Come meet with me – we need to work some things out so that what God meant for good in you isn’t overshadowed by your flesh. But let there be no mistake: there’s a way to be You and bring so much glory to God.

Most of all, the reason I know God has a special place in his heart for rowdy women is that I am a (somedays formerly, somedays currently) rowdy woman! And I believe that God has a special place in his heart for me.

Let’s flesh this topic (or any other) out together at one of my offices in Denham Springs, Walker or Baton Rouge.

Finding Joy When You’re Bent Towards Dread

I’m normally a pretty joyful person without much effort. Sometimes, however, during different seasons of my life, I find myself leaning towards the negative side. Like a moth to a flame, I find my brain scanning for things to be dreading. The ever-evolving list of “what if’s”. Potential financial or health crises. Temporary increase in stress at work or home. During seasons of increased stress, worry or dread, these are the things my brain likes to scan for potential risks and obsess over. Right now I’m stuck on our taxes and my husband’s car. My concern may not make sense to anyone else, but when I’m in one of these moods, my brain will wear a topic out. I know I’m not the only one who experiences times like this.

I’m intentionally not using the language of “anxiety” here because what I talking about isn’t at that level of intensity or duration. This is more like the little cousin of anxiety. (I’ve struggled with anxiety in the past and most of my clients have heard that story at one point or another, but that’s not what I’m talking about today.) For the sake of this conversation, I’ll say a “period of dread” is to anxiety as “feeling down” is to depression. Everyone experiences this sometimes and it’s normal for it to come and go a few times a year, typically based on circumstances, hormones or maybe even the weather.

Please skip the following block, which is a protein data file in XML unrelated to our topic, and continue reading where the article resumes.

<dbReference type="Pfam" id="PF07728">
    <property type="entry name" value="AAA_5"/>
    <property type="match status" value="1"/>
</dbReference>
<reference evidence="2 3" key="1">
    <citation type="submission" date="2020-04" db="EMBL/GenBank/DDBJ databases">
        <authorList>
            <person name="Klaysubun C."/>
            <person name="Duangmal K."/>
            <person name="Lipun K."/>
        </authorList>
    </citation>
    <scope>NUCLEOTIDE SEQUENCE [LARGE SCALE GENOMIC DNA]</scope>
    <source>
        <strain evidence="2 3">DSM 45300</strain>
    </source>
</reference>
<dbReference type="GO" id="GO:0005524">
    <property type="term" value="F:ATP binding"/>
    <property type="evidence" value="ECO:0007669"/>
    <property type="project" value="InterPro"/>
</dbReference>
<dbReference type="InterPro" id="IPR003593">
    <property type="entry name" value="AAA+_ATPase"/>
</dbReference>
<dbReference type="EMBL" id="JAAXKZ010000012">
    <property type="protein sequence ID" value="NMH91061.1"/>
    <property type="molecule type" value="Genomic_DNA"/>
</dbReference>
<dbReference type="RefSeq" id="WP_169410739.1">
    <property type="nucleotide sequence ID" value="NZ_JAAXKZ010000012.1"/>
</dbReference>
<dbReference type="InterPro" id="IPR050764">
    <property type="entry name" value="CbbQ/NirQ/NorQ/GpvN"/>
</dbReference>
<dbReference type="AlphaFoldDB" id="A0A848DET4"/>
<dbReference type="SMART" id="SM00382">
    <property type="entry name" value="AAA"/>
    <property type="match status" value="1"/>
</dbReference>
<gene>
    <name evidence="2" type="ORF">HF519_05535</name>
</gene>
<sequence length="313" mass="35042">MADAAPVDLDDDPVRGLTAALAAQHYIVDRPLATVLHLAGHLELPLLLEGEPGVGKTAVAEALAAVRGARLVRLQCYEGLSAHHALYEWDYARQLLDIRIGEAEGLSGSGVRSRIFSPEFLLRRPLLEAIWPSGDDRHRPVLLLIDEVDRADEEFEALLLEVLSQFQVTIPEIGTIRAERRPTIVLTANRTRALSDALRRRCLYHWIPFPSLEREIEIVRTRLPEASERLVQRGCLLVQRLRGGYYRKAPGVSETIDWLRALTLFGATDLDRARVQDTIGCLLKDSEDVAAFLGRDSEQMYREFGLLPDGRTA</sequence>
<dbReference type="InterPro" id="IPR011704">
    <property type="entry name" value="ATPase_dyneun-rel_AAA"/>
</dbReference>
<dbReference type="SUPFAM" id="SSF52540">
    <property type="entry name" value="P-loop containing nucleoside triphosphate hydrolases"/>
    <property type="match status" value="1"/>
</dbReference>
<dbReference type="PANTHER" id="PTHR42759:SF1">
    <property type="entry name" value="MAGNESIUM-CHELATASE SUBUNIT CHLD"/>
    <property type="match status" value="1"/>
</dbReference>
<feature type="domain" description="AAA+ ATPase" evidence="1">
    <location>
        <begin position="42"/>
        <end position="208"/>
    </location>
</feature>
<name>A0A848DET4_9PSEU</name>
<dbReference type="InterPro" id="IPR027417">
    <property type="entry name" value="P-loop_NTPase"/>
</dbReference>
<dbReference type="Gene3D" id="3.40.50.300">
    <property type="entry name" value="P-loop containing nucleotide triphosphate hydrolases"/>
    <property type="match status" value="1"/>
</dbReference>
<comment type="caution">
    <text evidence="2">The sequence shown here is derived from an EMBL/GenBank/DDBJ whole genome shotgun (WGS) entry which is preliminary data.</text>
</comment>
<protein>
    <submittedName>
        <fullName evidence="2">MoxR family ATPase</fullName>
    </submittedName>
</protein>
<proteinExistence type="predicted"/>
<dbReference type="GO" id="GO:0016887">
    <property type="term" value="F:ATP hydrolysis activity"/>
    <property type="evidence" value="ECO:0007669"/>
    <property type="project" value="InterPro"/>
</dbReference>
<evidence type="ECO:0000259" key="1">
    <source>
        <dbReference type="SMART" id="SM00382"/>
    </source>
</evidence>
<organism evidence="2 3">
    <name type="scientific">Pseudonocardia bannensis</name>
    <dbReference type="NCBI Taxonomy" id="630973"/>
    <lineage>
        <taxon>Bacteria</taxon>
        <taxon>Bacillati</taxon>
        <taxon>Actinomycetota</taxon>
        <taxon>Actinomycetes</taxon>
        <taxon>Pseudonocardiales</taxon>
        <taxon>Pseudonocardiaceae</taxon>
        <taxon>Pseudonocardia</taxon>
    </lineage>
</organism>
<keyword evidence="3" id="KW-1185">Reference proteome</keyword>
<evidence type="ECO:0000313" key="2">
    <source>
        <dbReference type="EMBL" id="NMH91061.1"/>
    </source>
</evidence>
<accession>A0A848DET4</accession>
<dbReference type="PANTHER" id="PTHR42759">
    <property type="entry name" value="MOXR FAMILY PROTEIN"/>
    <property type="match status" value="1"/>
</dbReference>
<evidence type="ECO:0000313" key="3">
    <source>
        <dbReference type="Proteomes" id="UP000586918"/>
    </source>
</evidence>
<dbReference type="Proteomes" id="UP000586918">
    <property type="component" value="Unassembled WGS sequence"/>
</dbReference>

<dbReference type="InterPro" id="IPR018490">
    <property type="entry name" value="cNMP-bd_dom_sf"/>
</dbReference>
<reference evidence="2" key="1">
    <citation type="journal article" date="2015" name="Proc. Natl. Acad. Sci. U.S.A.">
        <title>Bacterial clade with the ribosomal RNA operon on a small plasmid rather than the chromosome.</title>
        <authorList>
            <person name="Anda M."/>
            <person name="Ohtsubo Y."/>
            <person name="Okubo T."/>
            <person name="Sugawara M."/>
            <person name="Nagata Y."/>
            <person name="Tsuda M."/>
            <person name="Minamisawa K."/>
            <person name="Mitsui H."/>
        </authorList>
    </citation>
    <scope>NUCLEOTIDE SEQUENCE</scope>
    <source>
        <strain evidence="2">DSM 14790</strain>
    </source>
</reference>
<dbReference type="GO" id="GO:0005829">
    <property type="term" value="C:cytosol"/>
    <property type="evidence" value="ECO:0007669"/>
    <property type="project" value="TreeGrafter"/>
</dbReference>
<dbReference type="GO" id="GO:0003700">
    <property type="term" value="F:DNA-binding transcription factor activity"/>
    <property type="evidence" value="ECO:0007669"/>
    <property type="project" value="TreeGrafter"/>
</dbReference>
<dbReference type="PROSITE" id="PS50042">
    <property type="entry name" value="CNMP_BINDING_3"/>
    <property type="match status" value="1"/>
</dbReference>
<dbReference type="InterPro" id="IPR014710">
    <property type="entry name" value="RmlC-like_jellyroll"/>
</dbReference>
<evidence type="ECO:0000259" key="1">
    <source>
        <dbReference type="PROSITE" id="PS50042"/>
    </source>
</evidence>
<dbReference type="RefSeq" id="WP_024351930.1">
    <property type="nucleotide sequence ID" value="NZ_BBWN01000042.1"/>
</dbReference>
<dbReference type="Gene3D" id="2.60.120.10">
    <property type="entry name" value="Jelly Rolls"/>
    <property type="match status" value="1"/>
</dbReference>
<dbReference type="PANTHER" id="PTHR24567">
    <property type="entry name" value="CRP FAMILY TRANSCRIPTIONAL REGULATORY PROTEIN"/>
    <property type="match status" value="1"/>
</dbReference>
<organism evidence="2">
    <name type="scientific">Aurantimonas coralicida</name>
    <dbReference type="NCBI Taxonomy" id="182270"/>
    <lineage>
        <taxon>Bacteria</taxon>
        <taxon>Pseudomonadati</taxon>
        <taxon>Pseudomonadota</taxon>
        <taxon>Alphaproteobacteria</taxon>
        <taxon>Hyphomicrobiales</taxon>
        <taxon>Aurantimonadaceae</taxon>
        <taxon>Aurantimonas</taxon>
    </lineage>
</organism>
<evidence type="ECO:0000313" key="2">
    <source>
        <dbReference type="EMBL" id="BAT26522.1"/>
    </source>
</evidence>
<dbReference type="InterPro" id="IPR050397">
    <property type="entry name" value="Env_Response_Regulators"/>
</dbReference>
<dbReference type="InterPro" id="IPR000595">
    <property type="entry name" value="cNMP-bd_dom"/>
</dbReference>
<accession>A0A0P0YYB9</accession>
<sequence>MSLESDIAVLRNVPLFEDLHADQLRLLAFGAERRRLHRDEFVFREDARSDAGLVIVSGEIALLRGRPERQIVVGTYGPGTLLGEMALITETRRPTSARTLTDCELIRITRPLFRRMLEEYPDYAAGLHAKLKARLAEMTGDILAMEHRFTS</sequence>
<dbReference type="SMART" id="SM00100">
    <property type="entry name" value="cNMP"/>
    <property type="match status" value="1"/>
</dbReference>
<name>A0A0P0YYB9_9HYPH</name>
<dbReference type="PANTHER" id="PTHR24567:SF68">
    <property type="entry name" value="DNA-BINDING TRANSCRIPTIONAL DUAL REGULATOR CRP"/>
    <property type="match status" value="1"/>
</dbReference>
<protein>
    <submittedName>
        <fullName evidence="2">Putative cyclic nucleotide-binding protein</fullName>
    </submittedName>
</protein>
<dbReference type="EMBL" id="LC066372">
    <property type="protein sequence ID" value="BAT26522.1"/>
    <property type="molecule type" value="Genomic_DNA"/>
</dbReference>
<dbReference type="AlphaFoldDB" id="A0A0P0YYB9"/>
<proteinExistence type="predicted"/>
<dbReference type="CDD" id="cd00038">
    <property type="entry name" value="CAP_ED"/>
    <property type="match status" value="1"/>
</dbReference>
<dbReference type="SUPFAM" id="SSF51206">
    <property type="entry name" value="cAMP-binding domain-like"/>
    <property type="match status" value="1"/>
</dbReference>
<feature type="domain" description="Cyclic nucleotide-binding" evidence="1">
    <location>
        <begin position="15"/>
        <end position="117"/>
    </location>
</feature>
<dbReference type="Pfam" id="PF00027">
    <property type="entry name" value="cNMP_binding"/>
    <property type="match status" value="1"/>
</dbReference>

So if it’s a normal part of being human to have a few days where you’re seeing the glass half empty or waiting for the other shoe to drop, you have two choices: just roll with it and wait it out or figure out a way to push back on it.

I tend not to fall into the “wait it out” camp because I think doing so can turn into anxiety and/or prolong the season. So that leaves me with figuring out a way to push back on it. It requires some extra effort but I really find it to be worth it. Primarily I think it’s worth it because “worry” isn’t an attribute of Jesus, so it’s not a true attribute of who I am in Christ. And I believe it’s always worth it to clear my mind of things that aren’t naturally part of who I am in Christ.

The two things I find to be most helpful in the process of pushing back dread and finding joy are: 1) taking things to their natural conclusion and 2) and asking one clarifying question.

  1. Take things to their natural conclusion. What if that awful thing totally happened as bad as you’re imagining? Then what? How awful would it actually be? Would you survive it? Would the most important people in your life still love you? Would it change anything about your relationship with God?
  2. Clarifying Question: 5,000 years into eternity, will this matter? Will you even remember it? What about 50 years from now? What would yourself in 50 years say about this concern of yours?
    Bonus question: what does the thing you’re dreading/fixated on mean about you? Generally speaking, things really only get to us if we interpret the circumstance as meaning something about us. If you can figure out how you’re letting this worry/concern mean something about you, you will be able to address it much more quickly and effectively. (Read this for more info on Making Meaning.)

For all of us out there who occasionally struggle with a sense of dread or worry, good news: you’re a totally normal human being. You’re not meant to be a superhuman, so you’re not missing the mark by experiencing these things. This point isn’t the dread/stress/worry itself, but that the circumstance provides an opportunity for growth if you make the effort to push back on it.

If you read this and think it sounds familiar but it’s a lot more complicated or severe for you, you may be more towards the moderate or severe end of anxiety. If that’s you, you may be interested in taking an online screening regarding anxiety. Additionally, I can be reached here for scheduling a therapy appointment. I utilize cognitive behavioral therapy which is has been repeatedly shown to have the best results in treating anxiety and depression (or even dread, stress, worry and feeling low).

Don’t let anything stand in the way of the life of fullness and freedom that you desire. Joy awaits.